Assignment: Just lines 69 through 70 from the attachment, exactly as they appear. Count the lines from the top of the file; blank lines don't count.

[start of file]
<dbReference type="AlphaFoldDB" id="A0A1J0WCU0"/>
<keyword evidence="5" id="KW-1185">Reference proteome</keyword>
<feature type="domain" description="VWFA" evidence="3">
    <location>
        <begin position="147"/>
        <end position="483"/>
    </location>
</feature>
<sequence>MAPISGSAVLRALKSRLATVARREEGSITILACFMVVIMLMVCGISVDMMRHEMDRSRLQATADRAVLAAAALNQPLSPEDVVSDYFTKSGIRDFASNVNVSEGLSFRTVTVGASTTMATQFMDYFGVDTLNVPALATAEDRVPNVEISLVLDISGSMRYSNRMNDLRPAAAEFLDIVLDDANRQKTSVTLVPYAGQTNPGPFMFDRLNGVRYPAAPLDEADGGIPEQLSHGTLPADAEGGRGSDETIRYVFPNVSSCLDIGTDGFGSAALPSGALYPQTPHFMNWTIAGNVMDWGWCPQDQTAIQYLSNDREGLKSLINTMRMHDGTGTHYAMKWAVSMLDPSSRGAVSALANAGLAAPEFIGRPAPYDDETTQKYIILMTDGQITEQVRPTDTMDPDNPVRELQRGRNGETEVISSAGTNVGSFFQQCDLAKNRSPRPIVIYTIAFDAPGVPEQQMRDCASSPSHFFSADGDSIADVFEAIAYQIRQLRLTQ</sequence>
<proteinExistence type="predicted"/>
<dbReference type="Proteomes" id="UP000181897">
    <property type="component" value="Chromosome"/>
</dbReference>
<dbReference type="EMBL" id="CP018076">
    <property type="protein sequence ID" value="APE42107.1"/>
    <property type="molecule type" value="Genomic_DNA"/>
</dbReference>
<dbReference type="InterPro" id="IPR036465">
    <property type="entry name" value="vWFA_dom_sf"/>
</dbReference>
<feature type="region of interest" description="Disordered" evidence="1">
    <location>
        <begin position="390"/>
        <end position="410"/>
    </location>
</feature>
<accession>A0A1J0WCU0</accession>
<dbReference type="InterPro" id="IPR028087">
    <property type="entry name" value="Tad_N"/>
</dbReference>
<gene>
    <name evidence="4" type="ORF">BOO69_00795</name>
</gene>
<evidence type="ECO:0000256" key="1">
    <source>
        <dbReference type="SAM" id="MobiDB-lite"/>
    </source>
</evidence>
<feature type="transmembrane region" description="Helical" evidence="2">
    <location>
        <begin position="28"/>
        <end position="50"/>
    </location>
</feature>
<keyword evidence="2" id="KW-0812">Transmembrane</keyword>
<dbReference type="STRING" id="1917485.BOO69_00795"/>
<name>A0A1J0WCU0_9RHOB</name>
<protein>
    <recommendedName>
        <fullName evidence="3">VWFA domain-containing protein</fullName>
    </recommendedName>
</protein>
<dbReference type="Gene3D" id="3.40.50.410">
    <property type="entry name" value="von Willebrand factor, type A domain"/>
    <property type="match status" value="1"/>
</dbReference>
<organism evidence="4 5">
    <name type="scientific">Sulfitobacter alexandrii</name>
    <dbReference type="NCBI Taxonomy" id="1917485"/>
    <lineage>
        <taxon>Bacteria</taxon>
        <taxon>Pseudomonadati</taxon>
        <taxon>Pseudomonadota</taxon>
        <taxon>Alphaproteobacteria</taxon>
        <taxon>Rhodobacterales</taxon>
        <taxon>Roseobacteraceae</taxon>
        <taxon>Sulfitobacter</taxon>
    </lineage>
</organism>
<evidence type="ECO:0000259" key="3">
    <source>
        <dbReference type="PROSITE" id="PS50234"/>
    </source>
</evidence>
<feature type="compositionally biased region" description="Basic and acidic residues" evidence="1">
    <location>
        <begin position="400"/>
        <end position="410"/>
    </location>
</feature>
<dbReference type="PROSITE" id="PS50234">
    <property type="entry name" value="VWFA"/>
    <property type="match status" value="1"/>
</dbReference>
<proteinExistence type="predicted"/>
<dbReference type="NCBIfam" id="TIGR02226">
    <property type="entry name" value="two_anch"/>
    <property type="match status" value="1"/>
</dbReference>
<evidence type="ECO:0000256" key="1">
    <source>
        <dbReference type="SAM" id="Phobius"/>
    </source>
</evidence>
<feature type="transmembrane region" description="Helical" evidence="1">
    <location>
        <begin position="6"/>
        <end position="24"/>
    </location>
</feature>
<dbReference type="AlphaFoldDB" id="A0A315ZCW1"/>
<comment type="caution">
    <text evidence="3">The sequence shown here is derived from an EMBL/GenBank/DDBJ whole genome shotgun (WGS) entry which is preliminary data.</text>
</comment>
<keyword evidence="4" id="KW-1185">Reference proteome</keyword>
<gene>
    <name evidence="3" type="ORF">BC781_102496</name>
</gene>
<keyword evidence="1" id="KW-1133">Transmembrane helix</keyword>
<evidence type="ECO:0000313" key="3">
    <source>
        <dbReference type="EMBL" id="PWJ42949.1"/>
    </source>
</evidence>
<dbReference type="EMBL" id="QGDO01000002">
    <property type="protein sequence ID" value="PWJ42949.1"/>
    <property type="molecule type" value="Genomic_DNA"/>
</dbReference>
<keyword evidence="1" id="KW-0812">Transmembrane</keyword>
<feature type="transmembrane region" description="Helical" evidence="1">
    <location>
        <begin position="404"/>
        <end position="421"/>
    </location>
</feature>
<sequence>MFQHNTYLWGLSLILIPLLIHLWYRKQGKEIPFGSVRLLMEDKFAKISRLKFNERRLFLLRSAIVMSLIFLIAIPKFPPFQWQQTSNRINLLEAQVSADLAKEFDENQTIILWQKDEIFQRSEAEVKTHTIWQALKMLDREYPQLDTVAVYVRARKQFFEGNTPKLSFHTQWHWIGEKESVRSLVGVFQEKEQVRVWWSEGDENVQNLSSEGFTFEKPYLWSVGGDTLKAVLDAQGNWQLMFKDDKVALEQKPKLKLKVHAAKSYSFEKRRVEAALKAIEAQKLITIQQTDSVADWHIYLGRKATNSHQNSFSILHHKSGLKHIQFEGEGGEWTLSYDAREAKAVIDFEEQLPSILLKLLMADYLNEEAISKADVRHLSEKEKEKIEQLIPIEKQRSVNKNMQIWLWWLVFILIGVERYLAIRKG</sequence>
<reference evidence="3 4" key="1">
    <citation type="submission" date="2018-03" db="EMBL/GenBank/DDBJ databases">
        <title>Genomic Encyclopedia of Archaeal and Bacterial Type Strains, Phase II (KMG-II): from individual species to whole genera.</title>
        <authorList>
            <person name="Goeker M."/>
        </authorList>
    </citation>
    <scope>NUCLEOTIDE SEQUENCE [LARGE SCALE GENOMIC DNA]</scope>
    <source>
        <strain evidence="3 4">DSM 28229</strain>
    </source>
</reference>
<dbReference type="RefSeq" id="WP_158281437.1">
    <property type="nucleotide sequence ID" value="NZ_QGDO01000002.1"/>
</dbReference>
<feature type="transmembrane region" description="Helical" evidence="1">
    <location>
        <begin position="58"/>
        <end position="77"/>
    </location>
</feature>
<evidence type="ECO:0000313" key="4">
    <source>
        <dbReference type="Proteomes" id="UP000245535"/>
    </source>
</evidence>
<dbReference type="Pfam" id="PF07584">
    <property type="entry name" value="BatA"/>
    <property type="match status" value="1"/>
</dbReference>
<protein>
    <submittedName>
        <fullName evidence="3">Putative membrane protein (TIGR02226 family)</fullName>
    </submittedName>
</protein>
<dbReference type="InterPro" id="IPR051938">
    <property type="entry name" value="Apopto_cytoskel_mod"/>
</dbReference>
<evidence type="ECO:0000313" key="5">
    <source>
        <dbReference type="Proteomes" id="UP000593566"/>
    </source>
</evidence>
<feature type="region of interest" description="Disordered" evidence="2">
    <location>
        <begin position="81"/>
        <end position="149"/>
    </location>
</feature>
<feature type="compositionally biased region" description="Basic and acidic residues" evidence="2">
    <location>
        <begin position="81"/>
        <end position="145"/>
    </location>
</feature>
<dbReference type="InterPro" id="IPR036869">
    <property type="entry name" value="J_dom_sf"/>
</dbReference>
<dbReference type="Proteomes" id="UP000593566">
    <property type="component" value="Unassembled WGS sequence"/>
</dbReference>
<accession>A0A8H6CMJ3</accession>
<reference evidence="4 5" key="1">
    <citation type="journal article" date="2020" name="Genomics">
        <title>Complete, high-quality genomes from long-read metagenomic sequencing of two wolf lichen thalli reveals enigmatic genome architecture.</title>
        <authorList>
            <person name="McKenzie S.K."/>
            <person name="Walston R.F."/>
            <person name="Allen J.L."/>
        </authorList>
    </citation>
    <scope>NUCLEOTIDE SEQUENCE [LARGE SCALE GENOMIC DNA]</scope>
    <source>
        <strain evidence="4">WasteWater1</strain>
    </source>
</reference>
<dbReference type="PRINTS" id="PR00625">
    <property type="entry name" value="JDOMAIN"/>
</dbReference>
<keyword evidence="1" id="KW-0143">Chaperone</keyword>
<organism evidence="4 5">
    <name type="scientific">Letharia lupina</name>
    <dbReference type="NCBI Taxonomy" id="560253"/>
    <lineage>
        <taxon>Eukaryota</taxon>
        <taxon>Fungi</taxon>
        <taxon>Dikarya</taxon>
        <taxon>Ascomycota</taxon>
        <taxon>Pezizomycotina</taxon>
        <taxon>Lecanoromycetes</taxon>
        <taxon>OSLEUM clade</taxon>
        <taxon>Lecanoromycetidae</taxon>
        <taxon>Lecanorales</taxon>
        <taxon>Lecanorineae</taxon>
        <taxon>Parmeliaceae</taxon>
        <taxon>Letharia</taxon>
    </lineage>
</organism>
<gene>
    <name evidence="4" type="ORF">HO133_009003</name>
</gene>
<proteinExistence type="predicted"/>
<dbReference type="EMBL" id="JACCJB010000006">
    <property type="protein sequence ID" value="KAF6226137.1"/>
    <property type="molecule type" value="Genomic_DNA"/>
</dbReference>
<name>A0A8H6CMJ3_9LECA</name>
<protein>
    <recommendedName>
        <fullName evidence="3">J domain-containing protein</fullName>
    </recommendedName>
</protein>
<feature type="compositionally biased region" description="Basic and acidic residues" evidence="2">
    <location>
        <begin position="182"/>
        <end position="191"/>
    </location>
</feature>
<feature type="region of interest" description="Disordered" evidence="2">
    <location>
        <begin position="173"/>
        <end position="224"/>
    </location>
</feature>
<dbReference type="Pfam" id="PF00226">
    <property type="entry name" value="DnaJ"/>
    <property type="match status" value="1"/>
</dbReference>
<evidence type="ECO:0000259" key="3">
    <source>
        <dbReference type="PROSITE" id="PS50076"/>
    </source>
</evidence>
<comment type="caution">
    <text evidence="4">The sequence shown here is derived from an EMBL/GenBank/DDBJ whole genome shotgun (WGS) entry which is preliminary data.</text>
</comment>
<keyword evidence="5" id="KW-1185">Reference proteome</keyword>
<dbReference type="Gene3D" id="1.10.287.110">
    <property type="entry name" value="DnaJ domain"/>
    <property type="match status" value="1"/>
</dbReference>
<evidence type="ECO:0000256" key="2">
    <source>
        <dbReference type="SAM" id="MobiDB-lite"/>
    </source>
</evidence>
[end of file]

</organism>
<evidence type="ECO:0000259" key="3">